A Dogma is a doctrine or a creed that can refer to religious or non-religious belief. The word “dogma” comes from the Greek dogma (“opinion” or “that which seems good”).¹ Dogma often refers to beliefs articulated and endorsed by the Papacy of the Roman Catholic Church, apparently derived from divine revelation, and to be accepted by believers despite the lack of conventional scientific evidence to support them.
But the word dogma has also been applied within the philosophy of science. For instance, Willard Quine wrote a seminal paper, Two Dogmas of Empiricism, which levels a devastating critique of those who uncritically accept truth claims made by scientists.²
In everyday usage, the word dogma can refer to any kind of authoritarian claim that demands or depends on unquestioning belief. For instance, we have dogmas about healthy eating habits, normal sleep patterns, the efficacy of some green products, what constitutes intelligence and success, to name a few.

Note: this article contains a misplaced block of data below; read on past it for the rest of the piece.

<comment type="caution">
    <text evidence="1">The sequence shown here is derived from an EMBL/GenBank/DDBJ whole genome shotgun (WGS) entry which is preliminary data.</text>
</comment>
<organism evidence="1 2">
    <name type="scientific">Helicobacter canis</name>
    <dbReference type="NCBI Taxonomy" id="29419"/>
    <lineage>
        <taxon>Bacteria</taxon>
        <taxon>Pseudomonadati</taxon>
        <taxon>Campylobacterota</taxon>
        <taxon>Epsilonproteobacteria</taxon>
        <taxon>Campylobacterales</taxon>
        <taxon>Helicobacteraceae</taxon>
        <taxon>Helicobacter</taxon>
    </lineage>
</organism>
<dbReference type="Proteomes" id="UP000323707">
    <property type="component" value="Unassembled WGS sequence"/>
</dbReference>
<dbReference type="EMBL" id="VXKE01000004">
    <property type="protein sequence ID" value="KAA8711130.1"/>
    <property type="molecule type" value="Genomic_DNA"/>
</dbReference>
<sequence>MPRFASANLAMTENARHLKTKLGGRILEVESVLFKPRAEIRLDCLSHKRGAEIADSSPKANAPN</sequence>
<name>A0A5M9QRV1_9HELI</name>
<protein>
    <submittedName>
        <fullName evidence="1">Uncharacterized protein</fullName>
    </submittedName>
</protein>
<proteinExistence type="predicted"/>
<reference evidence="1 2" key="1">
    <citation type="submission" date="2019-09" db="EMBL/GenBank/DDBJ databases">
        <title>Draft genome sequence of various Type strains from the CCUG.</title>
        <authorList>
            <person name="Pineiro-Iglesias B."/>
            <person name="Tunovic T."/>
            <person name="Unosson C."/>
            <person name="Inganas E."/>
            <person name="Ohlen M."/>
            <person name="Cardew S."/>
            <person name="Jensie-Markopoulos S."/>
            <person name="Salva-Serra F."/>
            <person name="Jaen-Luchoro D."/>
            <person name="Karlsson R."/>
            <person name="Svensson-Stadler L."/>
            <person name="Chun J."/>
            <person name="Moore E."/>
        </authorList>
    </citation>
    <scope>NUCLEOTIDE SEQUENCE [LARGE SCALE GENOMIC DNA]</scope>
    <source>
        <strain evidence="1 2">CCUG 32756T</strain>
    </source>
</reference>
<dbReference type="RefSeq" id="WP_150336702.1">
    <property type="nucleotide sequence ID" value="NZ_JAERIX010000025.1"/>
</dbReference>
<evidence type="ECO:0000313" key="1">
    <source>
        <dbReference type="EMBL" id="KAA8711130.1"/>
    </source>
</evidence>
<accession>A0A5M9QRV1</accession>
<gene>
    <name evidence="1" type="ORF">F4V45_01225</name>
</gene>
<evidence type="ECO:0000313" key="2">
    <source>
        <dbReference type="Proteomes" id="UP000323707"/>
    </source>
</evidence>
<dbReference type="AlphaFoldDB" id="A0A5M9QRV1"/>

¹ S. G. F. Brandon (ed.) Dictionary of Comparative Religion, 1971, pp. 244-245.
² Unfortunately, if someone is callow or careless enough to be uncritically blinded by science, they probably won’t take the time to try to understand what Quine is saying.
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